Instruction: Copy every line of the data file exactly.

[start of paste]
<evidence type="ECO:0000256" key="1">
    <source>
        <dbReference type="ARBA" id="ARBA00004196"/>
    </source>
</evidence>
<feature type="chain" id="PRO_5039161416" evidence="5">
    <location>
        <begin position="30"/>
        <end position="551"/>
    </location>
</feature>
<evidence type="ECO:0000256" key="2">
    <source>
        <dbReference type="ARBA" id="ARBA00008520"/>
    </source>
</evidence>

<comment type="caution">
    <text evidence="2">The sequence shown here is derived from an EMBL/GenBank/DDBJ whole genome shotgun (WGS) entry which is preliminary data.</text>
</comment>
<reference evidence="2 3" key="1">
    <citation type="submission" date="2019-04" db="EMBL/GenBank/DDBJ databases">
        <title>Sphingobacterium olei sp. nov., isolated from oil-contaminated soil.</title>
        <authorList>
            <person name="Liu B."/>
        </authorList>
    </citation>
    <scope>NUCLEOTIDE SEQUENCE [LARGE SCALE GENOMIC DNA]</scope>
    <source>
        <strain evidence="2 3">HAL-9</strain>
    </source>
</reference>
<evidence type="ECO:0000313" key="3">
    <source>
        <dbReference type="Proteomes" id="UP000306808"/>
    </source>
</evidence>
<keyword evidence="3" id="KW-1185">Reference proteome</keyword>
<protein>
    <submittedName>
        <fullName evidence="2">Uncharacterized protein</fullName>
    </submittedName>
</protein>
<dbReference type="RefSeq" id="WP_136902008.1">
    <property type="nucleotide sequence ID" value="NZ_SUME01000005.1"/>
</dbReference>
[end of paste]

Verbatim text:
<evidence type="ECO:0000256" key="1">
    <source>
        <dbReference type="ARBA" id="ARBA00004196"/>
    </source>
</evidence>
<feature type="chain" id="PRO_5039161416" evidence="5">
    <location>
        <begin position="30"/>
        <end position="551"/>
    </location>
</feature>
<evidence type="ECO:0000256" key="2">
    <source>
        <dbReference type="ARBA" id="ARBA00008520"/>
    </source>
</evidence>

<comment type="caution">
    <text evidence="2">The sequence shown here is derived from an EMBL/GenBank/DDBJ whole genome shotgun (WGS) entry which is preliminary data.</text>
</comment>
<reference evidence="2 3" key="1">
    <citation type="submission" date="2019-04" db="EMBL/GenBank/DDBJ databases">
        <title>Sphingobacterium olei sp. nov., isolated from oil-contaminated soil.</title>
        <authorList>
            <person name="Liu B."/>
        </authorList>
    </citation>
    <scope>NUCLEOTIDE SEQUENCE [LARGE SCALE GENOMIC DNA]</scope>
    <source>
        <strain evidence="2 3">HAL-9</strain>
    </source>
</reference>
<evidence type="ECO:0000313" key="3">
    <source>
        <dbReference type="Proteomes" id="UP000306808"/>
    </source>
</evidence>
<keyword evidence="3" id="KW-1185">Reference proteome</keyword>
<protein>
    <submittedName>
        <fullName evidence="2">Uncharacterized protein</fullName>
    </submittedName>
</protein>
<dbReference type="RefSeq" id="WP_136902008.1">
    <property type="nucleotide sequence ID" value="NZ_SUME01000005.1"/>
</dbReference>